Alternative spatiotemporal imputation methods for catch rate standardisation

    Research output: ThesisMaster's Thesis

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    Abstract

    An index of fish abundance is often calculated from the estimated marginal means predicted from a generalised linear model fitted to fishery catch rate data with suitable explanatory variables. However, fishing grounds can change, because fleets often shift their activity to target different areas of a fish population over time, which can lead to spatiotemporal gaps in catch rate data. These missing data, if ignored, may result in a biased index. This thesis develops and evaluates several alternative imputation methods for reducing such biases. Evaluations were done by analysing both simulated and real fisheries datasets.
    Original languageEnglish
    QualificationMasters
    Awarding Institution
    • The University of Western Australia
    Award date19 May 2017
    DOIs
    Publication statusUnpublished - 2017

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    Cite this

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    title = "Alternative spatiotemporal imputation methods for catch rate standardisation",
    abstract = "An index of fish abundance is often calculated from the estimated marginal means predicted from a generalised linear model fitted to fishery catch rate data with suitable explanatory variables. However, fishing grounds can change, because fleets often shift their activity to target different areas of a fish population over time, which can lead to spatiotemporal gaps in catch rate data. These missing data, if ignored, may result in a biased index. This thesis develops and evaluates several alternative imputation methods for reducing such biases. Evaluations were done by analysing both simulated and real fisheries datasets.",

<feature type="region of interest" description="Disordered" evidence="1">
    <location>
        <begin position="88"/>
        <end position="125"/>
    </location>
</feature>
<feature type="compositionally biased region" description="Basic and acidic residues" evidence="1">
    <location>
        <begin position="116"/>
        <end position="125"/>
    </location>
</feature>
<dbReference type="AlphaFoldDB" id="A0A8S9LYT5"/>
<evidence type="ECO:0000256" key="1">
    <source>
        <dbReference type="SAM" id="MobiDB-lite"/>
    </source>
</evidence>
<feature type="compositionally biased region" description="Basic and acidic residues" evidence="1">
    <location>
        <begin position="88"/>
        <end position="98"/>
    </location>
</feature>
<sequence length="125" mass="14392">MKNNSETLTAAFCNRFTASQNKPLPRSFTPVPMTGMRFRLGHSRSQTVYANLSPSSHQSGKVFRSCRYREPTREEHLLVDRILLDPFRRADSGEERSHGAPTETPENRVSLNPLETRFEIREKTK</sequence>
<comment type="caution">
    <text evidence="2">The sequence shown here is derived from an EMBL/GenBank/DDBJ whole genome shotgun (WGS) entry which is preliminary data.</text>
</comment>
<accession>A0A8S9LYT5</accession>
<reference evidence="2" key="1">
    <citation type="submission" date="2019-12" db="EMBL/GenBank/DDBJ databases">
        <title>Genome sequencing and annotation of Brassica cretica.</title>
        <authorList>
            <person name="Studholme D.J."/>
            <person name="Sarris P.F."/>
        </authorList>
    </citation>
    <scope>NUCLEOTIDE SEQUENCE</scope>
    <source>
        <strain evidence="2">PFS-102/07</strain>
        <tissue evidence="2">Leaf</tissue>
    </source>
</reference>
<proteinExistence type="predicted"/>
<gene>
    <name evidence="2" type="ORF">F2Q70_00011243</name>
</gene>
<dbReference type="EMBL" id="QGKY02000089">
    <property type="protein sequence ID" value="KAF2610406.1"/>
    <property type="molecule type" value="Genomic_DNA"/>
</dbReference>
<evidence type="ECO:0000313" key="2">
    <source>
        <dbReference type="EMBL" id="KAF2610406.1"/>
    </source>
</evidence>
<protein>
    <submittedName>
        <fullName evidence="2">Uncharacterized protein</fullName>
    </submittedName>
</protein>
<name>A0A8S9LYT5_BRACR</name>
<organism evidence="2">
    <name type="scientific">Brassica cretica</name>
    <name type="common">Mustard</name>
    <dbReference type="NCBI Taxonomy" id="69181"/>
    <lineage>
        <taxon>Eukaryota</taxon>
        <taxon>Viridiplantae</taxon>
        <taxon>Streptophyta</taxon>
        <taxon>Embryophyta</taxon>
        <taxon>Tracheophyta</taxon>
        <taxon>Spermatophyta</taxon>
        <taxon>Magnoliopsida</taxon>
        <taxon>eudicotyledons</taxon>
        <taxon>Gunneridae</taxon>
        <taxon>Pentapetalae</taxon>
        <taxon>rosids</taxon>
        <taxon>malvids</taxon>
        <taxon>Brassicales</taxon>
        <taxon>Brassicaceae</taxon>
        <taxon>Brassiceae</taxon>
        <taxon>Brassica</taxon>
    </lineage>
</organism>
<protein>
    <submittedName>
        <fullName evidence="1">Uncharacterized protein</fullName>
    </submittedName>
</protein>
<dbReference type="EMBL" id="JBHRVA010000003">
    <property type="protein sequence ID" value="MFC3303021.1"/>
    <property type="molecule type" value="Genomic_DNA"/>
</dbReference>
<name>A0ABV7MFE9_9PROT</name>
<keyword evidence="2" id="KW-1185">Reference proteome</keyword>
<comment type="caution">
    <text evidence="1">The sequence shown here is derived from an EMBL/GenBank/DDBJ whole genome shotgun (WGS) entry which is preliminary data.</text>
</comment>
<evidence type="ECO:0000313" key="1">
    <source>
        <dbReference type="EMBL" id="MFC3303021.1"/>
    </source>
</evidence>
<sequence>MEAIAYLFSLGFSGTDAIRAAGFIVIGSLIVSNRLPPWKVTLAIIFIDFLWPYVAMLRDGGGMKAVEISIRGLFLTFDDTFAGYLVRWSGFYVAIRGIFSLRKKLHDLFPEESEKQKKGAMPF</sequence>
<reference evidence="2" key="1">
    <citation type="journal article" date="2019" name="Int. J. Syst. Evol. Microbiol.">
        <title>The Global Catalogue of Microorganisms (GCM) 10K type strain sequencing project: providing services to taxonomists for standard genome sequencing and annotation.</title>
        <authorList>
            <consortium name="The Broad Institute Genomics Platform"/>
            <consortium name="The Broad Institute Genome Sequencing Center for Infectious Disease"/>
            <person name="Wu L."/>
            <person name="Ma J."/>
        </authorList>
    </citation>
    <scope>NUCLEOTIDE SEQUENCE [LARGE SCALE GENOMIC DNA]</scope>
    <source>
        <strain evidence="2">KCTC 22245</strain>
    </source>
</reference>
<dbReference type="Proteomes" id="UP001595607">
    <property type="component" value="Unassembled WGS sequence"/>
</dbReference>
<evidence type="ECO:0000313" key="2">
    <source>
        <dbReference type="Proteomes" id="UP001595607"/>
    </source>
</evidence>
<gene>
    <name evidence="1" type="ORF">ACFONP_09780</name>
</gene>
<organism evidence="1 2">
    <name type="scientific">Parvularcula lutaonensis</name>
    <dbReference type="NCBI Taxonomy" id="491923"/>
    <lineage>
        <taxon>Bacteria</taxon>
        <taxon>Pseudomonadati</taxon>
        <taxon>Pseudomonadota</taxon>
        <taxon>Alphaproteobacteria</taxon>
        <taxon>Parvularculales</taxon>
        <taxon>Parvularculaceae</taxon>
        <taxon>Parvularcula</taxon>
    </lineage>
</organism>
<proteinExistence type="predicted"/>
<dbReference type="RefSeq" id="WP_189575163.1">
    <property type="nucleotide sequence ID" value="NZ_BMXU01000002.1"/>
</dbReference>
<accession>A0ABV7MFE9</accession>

keywords = "Imputation, Fish, Simulation, Catch rates, Fishery stock assessment, Generalised linear model",
    author = "Marriott, {Ross James}",
    year = "2017",
    doi = "10.4225/23/594767b6abc7f",
    language = "English",
    school = "The University of Western Australia",

    }

    TY - THES

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    AU - Marriott, Ross James

    PY - 2017

    Y1 - 2017

    N2 - An index of fish abundance is often calculated from the estimated marginal means predicted from a generalised linear model fitted to fishery catch rate data with suitable explanatory variables. However, fishing grounds can change, because fleets often shift their activity to target different areas of a fish population over time, which can lead to spatiotemporal gaps in catch rate data. These missing data, if ignored, may result in a biased index. This thesis develops and evaluates several alternative imputation methods for reducing such biases. Evaluations were done by analysing both simulated and real fisheries datasets.

    AB - An index of fish abundance is often calculated from the estimated marginal means predicted from a generalised linear model fitted to fishery catch rate data with suitable explanatory variables. However, fishing grounds can change, because fleets often shift their activity to target different areas of a fish population over time, which can lead to spatiotemporal gaps in catch rate data. These missing data, if ignored, may result in a biased index. This thesis develops and evaluates several alternative imputation methods for reducing such biases. Evaluations were done by analysing both simulated and real fisheries datasets.

    KW - Imputation

    KW - Fish

    KW - Simulation

    KW - Catch rates

    KW - Fishery stock assessment

    KW - Generalised linear model

    U2 - 10.4225/23/594767b6abc7f

    DO - 10.4225/23/594767b6abc7f

    M3 - Master's Thesis

    ER -